Xbox One vs. PS4: Entertainment Apps Compared
One thing that usually gets lost when discussing consoles is the things they do besides just letting users play video games. If the market stayed true to its original roots, that wouldn’t be a problem. Today, gamers and console buyers come in all different sizes and with all different expectations. Take Microsoft’s Xbox One and the Sony PS4 consoles for example.
Ever since Microsoft added Netflix and Hulu Plus to its portfolio of applications on the Xbox 360, it, Sony and Nintendo have been in an arms race to add access to as many services as possible. That’s great for end users, Microsoft’s own research shows that 50% of all Xbox LIVE activity is actually users powering up their console to listen to music, watch a television shows or browse the web in Internet Explorer. Today Xbox 360 and PS3 users have more content than ever. However, the Xbox One and PS4 aren’t exactly in danger of eclipsing their earlier counterparts at launch. So how does each measure up content wise?
Users picking up the PS4 on launch day can expect Amazon Prime Video, Crackle, Crunchyroll, Epix, Hulu Plus, NBA GameTime, Sony Video Unlimited, Netflix, NHL GameCenter, Redbox Instant by Verizon, VUDU and Yupp TV. That’s a fairly robust line-up that doesn’t quite meet the expectations set by the PS3. For example, Sony’s launch app lineup lacks a single music service outside of Sony’s own Sony Music Unlimited.
The Xbox One suffers from the same issue as well. Users can expect it to have Xbox Fitness, Xbox Video, Xbox Music, Skype, SkyDrive, Amazon Instant Video, Crackle, CW TV, Fox Now, FX Now, Hulu Plus, Machinima, MUZU TV, Netflix, Target Ticket, TED, The NFL on Xbox One, Univision Deportes, Verizon Fios TV and VUDU. When compared to the Xbox 360, there’s a big deficit here. Music apps like Rhapsody are missing and so are big players like the Comcast Cable and Time Warner apps that users enjoy today.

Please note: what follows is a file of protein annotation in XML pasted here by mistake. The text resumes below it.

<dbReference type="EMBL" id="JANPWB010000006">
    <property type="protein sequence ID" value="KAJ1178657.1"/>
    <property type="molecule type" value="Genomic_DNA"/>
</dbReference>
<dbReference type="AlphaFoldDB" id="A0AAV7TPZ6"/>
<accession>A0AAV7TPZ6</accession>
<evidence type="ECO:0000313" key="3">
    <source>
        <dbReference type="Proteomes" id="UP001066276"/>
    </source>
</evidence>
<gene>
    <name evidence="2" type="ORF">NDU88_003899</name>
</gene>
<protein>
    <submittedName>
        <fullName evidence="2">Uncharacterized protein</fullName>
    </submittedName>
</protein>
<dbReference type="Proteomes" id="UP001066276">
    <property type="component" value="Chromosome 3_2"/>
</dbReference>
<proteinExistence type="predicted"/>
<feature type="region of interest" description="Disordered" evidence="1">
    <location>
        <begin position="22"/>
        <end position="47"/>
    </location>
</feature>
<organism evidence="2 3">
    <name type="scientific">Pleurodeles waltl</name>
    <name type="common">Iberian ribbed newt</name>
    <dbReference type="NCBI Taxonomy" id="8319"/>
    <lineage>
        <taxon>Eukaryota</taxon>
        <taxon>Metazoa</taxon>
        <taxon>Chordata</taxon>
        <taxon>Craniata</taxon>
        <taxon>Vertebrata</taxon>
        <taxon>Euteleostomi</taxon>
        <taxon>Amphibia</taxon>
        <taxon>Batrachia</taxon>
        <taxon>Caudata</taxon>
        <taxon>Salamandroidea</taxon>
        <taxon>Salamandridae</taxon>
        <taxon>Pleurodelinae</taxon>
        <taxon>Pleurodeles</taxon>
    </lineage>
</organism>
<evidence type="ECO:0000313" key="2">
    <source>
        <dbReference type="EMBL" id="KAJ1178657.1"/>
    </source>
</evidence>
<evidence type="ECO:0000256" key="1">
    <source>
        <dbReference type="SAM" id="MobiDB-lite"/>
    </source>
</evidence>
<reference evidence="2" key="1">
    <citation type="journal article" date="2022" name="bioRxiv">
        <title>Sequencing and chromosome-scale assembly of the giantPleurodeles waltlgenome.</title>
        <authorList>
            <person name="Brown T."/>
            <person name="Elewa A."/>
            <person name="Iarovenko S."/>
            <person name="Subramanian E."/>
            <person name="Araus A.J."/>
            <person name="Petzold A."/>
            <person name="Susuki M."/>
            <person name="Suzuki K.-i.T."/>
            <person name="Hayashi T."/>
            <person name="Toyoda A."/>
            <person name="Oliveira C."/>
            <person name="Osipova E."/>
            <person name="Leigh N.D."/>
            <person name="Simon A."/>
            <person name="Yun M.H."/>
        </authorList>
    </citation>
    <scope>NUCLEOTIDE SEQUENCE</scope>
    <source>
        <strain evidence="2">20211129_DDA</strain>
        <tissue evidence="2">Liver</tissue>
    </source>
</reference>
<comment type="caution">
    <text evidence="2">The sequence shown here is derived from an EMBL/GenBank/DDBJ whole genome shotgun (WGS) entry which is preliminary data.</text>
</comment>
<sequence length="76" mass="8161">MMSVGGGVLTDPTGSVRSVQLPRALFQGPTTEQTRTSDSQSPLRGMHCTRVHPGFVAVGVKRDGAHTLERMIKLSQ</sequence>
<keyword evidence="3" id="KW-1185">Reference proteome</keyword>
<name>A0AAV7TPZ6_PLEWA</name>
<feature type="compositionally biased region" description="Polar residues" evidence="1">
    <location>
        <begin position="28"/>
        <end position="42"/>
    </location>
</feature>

Luckily, Microsoft is supplementing the giant hole in its app line up with hardware and console features that users can’t get on the PS4. Xbox One’s OneGuide will use the console’s HDMI pass through to allow users to watch live television being broadcast to it by the user’s cable box. That functionality comes complete with an infrared remote blaster too. This way users can control their television set with just their voice.
Xbox One users will also can stream content from their Windows PC or tablet directly to the console using DLNA technology. And there’s still DVD, Blu-Ray and CD playback too.
Of all those features, Sony’s PS4 offers just Blu-Ray and DVD playback.
Unlike with the first first-party games, and other technology, the comparison between the entertainment features of these two consoles isn’t even close – but that isn’t a surprise. Sony told users that it would make the greatest gaming console it could. The PS4 is a great gaming console and that is the problem. While the Xbox One is gearing up for a fight against entertainment consoles like the Apple TV, Sony is busy fighting last generation of gaming’s war. Don’t get me wrong, Microsoft’s sacrifices aren’t lost on me. The Xbox One’s price tag isn’t cheap by a long shot. However, users really get more features for the extra $100 that separates the Xbox One from the PS4.
Users who want a gaming console can’t go wrong with the PS4. Users who want an entertainment console for the entire family should clearly get an Xbox One.
The PS4 launches tomorrow, November 15th for $399, while the Xbox One launches November 22nd for $499. Unfortunately, pre-orders for both consoles are sold out.